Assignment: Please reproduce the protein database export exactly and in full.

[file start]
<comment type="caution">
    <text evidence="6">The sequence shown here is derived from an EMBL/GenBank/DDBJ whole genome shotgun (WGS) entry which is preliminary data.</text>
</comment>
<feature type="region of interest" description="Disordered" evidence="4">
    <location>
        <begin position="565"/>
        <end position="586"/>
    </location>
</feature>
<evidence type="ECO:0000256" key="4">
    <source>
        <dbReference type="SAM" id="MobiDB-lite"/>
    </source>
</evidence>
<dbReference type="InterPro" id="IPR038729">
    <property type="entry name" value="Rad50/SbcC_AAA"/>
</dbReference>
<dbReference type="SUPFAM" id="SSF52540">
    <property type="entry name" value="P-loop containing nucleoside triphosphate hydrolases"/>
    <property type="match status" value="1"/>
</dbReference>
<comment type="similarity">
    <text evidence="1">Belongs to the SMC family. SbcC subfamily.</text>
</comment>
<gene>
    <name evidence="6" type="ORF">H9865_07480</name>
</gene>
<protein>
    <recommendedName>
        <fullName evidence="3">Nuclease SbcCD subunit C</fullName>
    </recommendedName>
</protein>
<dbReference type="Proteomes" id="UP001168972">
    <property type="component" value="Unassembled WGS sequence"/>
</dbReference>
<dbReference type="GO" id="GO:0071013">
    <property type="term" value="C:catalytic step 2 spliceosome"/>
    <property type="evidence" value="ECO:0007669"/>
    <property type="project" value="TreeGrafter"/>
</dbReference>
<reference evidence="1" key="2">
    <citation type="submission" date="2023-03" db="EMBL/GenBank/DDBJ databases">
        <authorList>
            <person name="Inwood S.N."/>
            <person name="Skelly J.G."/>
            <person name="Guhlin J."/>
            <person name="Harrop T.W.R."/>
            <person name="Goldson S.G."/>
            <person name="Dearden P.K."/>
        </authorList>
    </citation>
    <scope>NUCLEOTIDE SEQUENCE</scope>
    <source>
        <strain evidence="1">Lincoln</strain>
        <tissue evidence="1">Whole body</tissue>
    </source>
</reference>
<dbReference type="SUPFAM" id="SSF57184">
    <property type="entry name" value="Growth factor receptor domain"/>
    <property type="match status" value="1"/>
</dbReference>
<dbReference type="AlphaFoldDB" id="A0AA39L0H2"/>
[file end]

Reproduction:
<comment type="caution">
    <text evidence="6">The sequence shown here is derived from an EMBL/GenBank/DDBJ whole genome shotgun (WGS) entry which is preliminary data.</text>
</comment>
<feature type="region of interest" description="Disordered" evidence="4">
    <location>
        <begin position="565"/>
        <end position="586"/>
    </location>
</feature>
<evidence type="ECO:0000256" key="4">
    <source>
        <dbReference type="SAM" id="MobiDB-lite"/>
    </source>
</evidence>
<dbReference type="InterPro" id="IPR038729">
    <property type="entry name" value="Rad50/SbcC_AAA"/>
</dbReference>
<dbReference type="SUPFAM" id="SSF52540">
    <property type="entry name" value="P-loop containing nucleoside triphosphate hydrolases"/>
    <property type="match status" value="1"/>
</dbReference>
<comment type="similarity">
    <text evidence="1">Belongs to the SMC family. SbcC subfamily.</text>
</comment>
<gene>
    <name evidence="6" type="ORF">H9865_07480</name>
</gene>
<protein>
    <recommendedName>
        <fullName evidence="3">Nuclease SbcCD subunit C</fullName>
    </recommendedName>
</protein>
<dbReference type="Proteomes" id="UP001168972">
    <property type="component" value="Unassembled WGS sequence"/>
</dbReference>
<dbReference type="GO" id="GO:0071013">
    <property type="term" value="C:catalytic step 2 spliceosome"/>
    <property type="evidence" value="ECO:0007669"/>
    <property type="project" value="TreeGrafter"/>
</dbReference>
<reference evidence="1" key="2">
    <citation type="submission" date="2023-03" db="EMBL/GenBank/DDBJ databases">
        <authorList>
            <person name="Inwood S.N."/>
            <person name="Skelly J.G."/>
            <person name="Guhlin J."/>
            <person name="Harrop T.W.R."/>
            <person name="Goldson S.G."/>
            <person name="Dearden P.K."/>
        </authorList>
    </citation>
    <scope>NUCLEOTIDE SEQUENCE</scope>
    <source>
        <strain evidence="1">Lincoln</strain>
        <tissue evidence="1">Whole body</tissue>
    </source>
</reference>
<dbReference type="SUPFAM" id="SSF57184">
    <property type="entry name" value="Growth factor receptor domain"/>
    <property type="match status" value="1"/>
</dbReference>
<dbReference type="AlphaFoldDB" id="A0AA39L0H2"/>